Mickelson makes poignant U.S. Open return to Pinehurst
By Mark Lamport-Stokes
PINEHURST North Carolina (Reuters) - Returning to Pinehurst's No. 2 Course for this week's U.S. Open could hardly be more poignant for Phil Mickelson who was a runner-up when the year's second major was first played at Pinehurst in 1999.
Not only has the American left-hander gone on to finish second in the tournament a further five times, he has yet to win his national championship, leaving him one shy in his long cherished bid to complete a rare grand slam of the four majors.
"It's a career goal of mine to win all four majors," Mickelson, 43, said in a crammed media center interview room at Pinehurst Resort on Tuesday.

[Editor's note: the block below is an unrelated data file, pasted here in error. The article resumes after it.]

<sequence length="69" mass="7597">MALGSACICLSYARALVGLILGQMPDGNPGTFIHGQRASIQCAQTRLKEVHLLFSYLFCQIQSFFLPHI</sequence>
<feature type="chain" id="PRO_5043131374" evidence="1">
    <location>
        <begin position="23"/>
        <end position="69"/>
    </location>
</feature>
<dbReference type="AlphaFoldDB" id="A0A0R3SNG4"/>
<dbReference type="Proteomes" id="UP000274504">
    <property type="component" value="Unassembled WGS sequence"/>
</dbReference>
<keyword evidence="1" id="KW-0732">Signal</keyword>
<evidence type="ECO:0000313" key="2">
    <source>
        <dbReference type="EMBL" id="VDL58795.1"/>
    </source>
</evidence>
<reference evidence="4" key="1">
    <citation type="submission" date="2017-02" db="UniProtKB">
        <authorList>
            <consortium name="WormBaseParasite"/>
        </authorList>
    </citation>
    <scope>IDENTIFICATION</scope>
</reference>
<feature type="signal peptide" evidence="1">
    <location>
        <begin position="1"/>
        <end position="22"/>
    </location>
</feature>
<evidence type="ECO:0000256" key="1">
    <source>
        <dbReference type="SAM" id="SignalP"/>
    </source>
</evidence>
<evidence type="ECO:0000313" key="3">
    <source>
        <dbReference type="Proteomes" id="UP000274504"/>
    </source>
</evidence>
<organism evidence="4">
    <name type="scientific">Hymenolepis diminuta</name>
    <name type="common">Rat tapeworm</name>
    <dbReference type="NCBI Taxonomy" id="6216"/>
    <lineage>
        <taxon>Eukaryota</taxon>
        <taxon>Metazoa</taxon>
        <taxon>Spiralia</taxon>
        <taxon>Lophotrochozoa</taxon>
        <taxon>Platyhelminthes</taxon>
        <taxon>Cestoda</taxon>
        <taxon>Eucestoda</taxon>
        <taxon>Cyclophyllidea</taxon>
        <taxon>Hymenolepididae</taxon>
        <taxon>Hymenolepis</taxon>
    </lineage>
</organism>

"I feel like the five players that have done that have separated themselves from the other players throughout all time."
The only players to have clinched all four of golf's professional majors are Americans Gene Sarazen, Ben Hogan, Jack Nicklaus and Tiger Woods, and South African Gary Player.
"It shows that they have a complete game," said Mickelson. "If I'm able to do that, I feel that I would look upon my own career differently. That's why it would mean so much, in addition to the fact it's our national championship.
"Growing up here in the United States, this is a tournament that I've always felt this patriotism for and would love to win, plus with all the close calls (his record six runner-up spots)."
Mickelson's most recent close call at a U.S. Open came at Merion last year when he tied for second, two shots behind England's Justin Rose, but his first near miss, at Pinehurst in 1999, was certainly the most emotional. Continued...